Published on January 4, 2008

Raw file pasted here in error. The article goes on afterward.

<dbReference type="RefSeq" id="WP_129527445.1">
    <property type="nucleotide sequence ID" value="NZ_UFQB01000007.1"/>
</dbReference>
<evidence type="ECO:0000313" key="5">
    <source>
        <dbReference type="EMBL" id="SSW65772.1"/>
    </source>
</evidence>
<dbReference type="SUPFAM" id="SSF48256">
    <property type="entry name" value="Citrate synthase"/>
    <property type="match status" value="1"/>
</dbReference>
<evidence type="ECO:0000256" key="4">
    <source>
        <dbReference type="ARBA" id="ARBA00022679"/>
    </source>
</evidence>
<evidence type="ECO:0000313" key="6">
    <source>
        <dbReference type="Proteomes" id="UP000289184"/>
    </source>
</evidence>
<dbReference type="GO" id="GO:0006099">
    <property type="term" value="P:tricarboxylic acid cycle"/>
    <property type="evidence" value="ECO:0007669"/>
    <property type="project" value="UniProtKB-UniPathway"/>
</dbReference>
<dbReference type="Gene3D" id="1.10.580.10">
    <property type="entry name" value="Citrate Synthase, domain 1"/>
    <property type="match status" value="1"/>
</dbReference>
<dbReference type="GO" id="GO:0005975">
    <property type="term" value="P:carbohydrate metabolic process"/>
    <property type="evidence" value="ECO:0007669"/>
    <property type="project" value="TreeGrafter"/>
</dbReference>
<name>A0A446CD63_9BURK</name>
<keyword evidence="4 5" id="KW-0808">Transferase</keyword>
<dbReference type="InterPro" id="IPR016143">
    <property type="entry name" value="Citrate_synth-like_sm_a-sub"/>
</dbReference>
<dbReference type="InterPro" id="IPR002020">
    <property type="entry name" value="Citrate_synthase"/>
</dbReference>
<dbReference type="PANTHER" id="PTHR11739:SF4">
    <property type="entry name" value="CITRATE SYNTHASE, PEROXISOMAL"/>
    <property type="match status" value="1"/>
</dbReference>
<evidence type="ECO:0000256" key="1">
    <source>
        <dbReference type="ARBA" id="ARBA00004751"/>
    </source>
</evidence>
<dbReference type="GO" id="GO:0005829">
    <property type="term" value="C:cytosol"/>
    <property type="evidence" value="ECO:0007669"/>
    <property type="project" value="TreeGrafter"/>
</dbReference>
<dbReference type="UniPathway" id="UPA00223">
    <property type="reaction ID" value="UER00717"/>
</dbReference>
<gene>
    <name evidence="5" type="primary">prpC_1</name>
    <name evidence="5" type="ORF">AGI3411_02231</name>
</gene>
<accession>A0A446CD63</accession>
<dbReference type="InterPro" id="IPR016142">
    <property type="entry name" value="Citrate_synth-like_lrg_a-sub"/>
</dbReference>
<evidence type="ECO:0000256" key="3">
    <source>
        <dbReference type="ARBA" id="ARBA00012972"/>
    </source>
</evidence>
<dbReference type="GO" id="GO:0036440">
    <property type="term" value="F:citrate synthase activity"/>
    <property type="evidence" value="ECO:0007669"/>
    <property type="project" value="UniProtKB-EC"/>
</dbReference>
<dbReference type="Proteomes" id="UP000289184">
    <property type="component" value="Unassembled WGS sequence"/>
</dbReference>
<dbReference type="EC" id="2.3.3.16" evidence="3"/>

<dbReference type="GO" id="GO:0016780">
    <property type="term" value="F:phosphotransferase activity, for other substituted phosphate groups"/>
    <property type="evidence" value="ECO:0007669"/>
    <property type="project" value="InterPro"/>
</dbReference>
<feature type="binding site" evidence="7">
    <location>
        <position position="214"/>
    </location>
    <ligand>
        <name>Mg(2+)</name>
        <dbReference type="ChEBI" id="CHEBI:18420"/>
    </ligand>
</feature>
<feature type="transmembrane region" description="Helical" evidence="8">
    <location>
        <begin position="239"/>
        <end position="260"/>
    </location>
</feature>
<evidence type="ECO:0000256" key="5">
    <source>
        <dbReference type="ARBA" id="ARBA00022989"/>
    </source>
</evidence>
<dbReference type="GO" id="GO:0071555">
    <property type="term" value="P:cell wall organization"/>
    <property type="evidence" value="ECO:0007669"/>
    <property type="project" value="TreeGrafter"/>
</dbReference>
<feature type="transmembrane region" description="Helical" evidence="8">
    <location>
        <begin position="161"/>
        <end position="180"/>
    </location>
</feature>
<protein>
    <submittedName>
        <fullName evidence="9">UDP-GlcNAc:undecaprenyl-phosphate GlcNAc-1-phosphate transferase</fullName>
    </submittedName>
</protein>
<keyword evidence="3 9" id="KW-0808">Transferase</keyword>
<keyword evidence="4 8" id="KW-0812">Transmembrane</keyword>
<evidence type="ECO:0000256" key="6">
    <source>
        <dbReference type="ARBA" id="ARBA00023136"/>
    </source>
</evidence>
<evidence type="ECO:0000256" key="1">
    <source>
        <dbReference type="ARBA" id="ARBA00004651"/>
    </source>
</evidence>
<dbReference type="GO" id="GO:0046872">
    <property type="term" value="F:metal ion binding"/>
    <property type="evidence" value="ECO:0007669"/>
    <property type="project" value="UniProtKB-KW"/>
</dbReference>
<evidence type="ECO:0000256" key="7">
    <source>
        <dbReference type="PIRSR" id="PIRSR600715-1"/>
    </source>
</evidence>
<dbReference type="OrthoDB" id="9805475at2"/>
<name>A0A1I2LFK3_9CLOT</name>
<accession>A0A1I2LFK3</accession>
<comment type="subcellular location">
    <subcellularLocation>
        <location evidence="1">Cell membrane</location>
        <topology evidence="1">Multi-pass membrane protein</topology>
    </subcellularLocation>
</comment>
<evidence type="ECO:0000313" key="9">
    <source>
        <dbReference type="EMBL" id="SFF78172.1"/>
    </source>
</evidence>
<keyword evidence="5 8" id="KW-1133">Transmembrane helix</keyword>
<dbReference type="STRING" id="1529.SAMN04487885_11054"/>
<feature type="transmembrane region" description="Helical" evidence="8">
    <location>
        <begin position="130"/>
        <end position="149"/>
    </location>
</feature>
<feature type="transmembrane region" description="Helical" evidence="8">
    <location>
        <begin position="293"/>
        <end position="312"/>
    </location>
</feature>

Web Search: Web Search Spidering Spiders (Robots/Bots/Crawlers): Spiders (Robots/Bots/Crawlers) Start with a comprehensive set of root URL’s from which to start the search. Follow all links on these pages recursively to find additional pages. Index all novel found pages in an inverted index as they are encountered. May allow users to directly submit pages to be indexed (and crawled from). Search Strategies: Search Strategies Breadth-first Search Search Strategies (cont): Search Strategies (cont) Depth-first Search Search Strategy Trade-Off’s: Search Strategy Trade-Off’s Breadth-first explores uniformly outward from the root page but requires memory of all nodes on the previous level (exponential in depth). Standard spidering method. Depth-first requires memory of only depth times branching-factor (linear in depth) but gets “lost” pursuing a single thread. Both strategies implementable using a queue of links (URL’s). Avoiding Page Duplication: Avoiding Page Duplication Must detect when revisiting a page that has already been spidered (web is a graph not a tree). Must efficiently index visited pages to allow rapid recognition test. Tree indexing (e.g. trie) Hashtable Index page using URL as a key. Must canonicalize URL’s (e.g. delete ending “/”) Not detect duplicated or mirrored pages. Index page using textual content as a key. Requires first downloading page. Spidering Algorithm: Spidering Algorithm Initialize queue (Q) with initial set of known URL’s. Until Q empty or page or time limit exhausted: Pop URL, L, from front of Q. If L is not to an HTML page (.gif, .jpeg, .ps, .pdf, .ppt…) continue loop. If already visited L, continue loop. Download page, P, for L. If cannot download P (e.g. 404 error, robot excluded) continue loop. Index P (e.g. add to inverted index or store cached copy). Parse P to obtain list of new links N. Append N to the end of Q. Queueing Strategy: Queueing Strategy How new links added to the queue determines search strategy. FIFO (append to end of Q) gives breadth-first search. LIFO (add to front of Q) gives depth-first search. Heuristically ordering the Q gives a “focused crawler” that directs its search towards “interesting” pages. Restricting Spidering: Restricting Spidering Restrict spider to a particular site. Remove links to other sites from Q. Restrict spider to a particular directory. Remove links not in the specified directory. Obey page-owner restrictions (robot exclusion). Link Extraction: Link Extraction Must find all links in a page and extract URLs. <a href=“http://www.cs.utexas.edu/users/mooney/ir-course”> <frame src=“site-index.html”> Must complete relative URL’s using current page URL: <a href=“proj3”> to http://www.cs.utexas.edu/users/mooney/ir-course/proj3 <a href=“../cs343/syllabus.html”> to http://www.cs.utexas.edu/users/mooney/cs343/syllabus.html URL Syntax: URL Syntax A URL has the following syntax: <scheme>://<authority><path>?<query>#<fragment> An authority has the syntax: <host>:<port-number> A query passes variable values from an HTML form and has the syntax: <variable>=<value>&<variable>=<value>… A fragment is also called a reference or a ref and is a pointer within the document to a point specified by an anchor tag of the form: <A NAME=“<fragment>”> Java Spider: Java Spider Spidering code in ir.webutils package. Generic spider in Spider class. Does breadth-first crawl from a start URL and saves copy of each page in a local directory. This directory can then be indexed and searched using VSR InvertedIndex. Main method parameters: -u <start-URL> -d <save-directory> -c <page-count-limit> Java Spider (cont.): Java Spider (cont.) Robot Exclusion can be invoked to prevent crawling restricted sites/pages. -safe Specialized classes also restrict search: SiteSpider: Restrict to initial URL host. DirectorySpider: Restrict to below initial URL directory. Spider Java Classes: Spider Java Classes Link Canonicalization: Link Canonicalization Equivalent variations of ending directory normalized by removing ending slash. http://www.cs.utexas.edu/users/mooney/ http://www.cs.utexas.edu/users/mooney Internal page fragments (ref’s) removed: http://www.cs.utexas.edu/users/mooney/welcome.html#courses http://www.cs.utexas.edu/users/mooney/welcome.html Link Extraction in Java: Link Extraction in Java Java Swing contains an HTML parser. Parser uses “call-back” methods. Pass parser an object that has these methods: HandleText(char text, int position) HandleStartTag(HTML.Tag tag, MutableAttributeSet attributes, int position) HandleEndTag(HTML.Tag tag, int position) HandleSimpleTag (HTML.Tag tag, MutableAttributeSet attributes, int position) When parser encounters a tag or intervening text, it calls the appropriate method of this object. Link Extraction in Java (cont.): Link Extraction in Java (cont.) In HandleStartTag, if it is an “A” tag, take the HREF attribute value as an initial URL. Complete the URL using the base URL: new URL(URL baseURL, String relativeURL) Fails if baseURL ends in a directory name but this is not indicated by a final “/” Append a “/” to baseURL if it does not end in a file name with an extension (and therefore presumably is a directory). Cached File with Base URL : Cached File with Base URL Store copy of page in a local directory for eventual indexing for retrieval. BASE tag in the header section of an HTML file changes the base URL for all relative pointers: <BASE HREF=“<base-URL>”> This is specifically included in HTML for use in documents that were moved from their original location. Java Spider Trace: Java Spider Trace As a simple demo, SiteSpider was used to collect 100 pages starting at: UT CS Faculty Page See trace at: http://www.cs.utexas.edu/users/mooney/ir-course/proj3/spider-trace A larger crawl from the same page was used to assemble 300 pages that are cached at: /u/mooney/ir-code/corpora/cs-faculty/ Servlet Web Interface Demo: Servlet Web Interface Demo Web interface to using VSR to search directories of cached HTML files is at: http://www.cs.utexas.edu/users/mooney/ir-course/search.html The Java Servlet code supporting this demo is at: /u/ml/servlets/irs/Search.java Anchor Text Indexing: Anchor Text Indexing Extract anchor text (between <a> and </a>) of each link followed. Anchor text is usually descriptive of the document to which it points. Add anchor text to the content of the destination page to provide additional relevant keyword indices. Used by Google: <a href=“http://www.microsoft.com”>Evil Empire</a> <a href=“http://www.ibm.com”>IBM</a> Anchor Text Indexing (cont): Anchor Text Indexing (cont) Helps when descriptive text in destination page is embedded in image logos rather than in accessible text. Many times anchor text is not useful: “click here” Increases content more for popular pages with many in-coming links, increasing recall of these pages. May even give higher weights to tokens from anchor text. Robot Exclusion: Robot Exclusion Web sites and pages can specify that robots should not crawl/index certain areas. Two components: Robots Exclusion Protocol: Site wide specification of excluded directories. Robots META Tag: Individual document tag to exclude indexing or following links. Robots Exclusion Protocol: Robots Exclusion Protocol Site administrator puts a “robots.txt” file at the root of the host’s web directory. http://www.ebay.com/robots.txt http://www.cnn.com/robots.txt File is a list of excluded directories for a given robot (user-agent). Exclude all robots from the entire site: User-agent: * Disallow: / Robot Exclusion Protocol Examples: Robot Exclusion Protocol Examples Exclude specific directories: User-agent: * Disallow: /tmp/ Disallow: /cgi-bin/ Disallow: /users/paranoid/ Exclude a specific robot: User-agent: GoogleBot Disallow: / Allow a specific robot: User-agent: GoogleBot Disallow: User-agent: * Disallow: / Robot Exclusion Protocol Details: Robot Exclusion Protocol Details Only use blank lines to separate different User-agent disallowed directories. One directory per “Disallow” line. No regex patterns in directories. Robots META Tag: Robots META Tag Include META tag in HEAD section of a specific HTML document. <meta name=“robots” content=“none”> Content value is a pair of values for two aspects: index | noindex: Allow/disallow indexing of this page. follow | nofollow: Allow/disallow following links on this page. Robots META Tag (cont): Robots META Tag (cont) Special values: all = index,follow none = noindex,nofollow Examples: <meta name=“robots” content=“noindex,follow”> <meta name=“robots” content=“index,nofollow”> <meta name=“robots” content=“none”> Robot Exclusion Issues: Robot Exclusion Issues META tag is newer and less well-adopted than “robots.txt”. Standards are conventions to be followed by “good robots.” Companies have been prosecuted for “disobeying” these conventions and “trespassing” on private cyberspace. “Good robots” also try not to “hammer” individual sites with lots of rapid requests. “Denial of service” attack. Multi-Threaded Spidering: Multi-Threaded Spidering Bottleneck is network delay in downloading individual pages. Best to have multiple threads running in parallel each requesting a page from a different host. Distribute URL’s to threads to guarantee equitable distribution of requests across different hosts to maximize through-put and avoid overloading any single server. Early Google spider had multiple co-ordinated crawlers with about 300 threads each, together able to download over 100 pages per second. Directed/Focused Spidering: Directed/Focused Spidering Sort queue to explore more “interesting” pages first. Two styles of focus: Topic-Directed Link-Directed Topic-Directed Spidering: Topic-Directed Spidering Assume desired topic description or sample pages of interest are given. Sort queue of links by the similarity (e.g. cosine metric) of their source pages and/or anchor text to this topic description. Preferentially explores pages related to a specific topic. Robosurfer assignment in AI course. Link-Directed Spidering: Link-Directed Spidering Monitor links and keep track of in-degree and out-degree of each page encountered. Sort queue to prefer popular pages with many in-coming links (authorities). Sort queue to prefer summary pages with many out-going links (hubs). Keeping Spidered Pages Up to Date: Keeping Spidered Pages Up to Date Web is very dynamic: many new pages, updated pages, deleted pages, etc. Periodically check spidered pages for updates and deletions: Just look at header info (e.g. META tags on last update) to determine if page has changed, only reload entire page if needed. Track how often each page is updated and preferentially return to pages which are historically more dynamic. Preferentially update pages that are accessed more often to optimize freshness of more popular pages.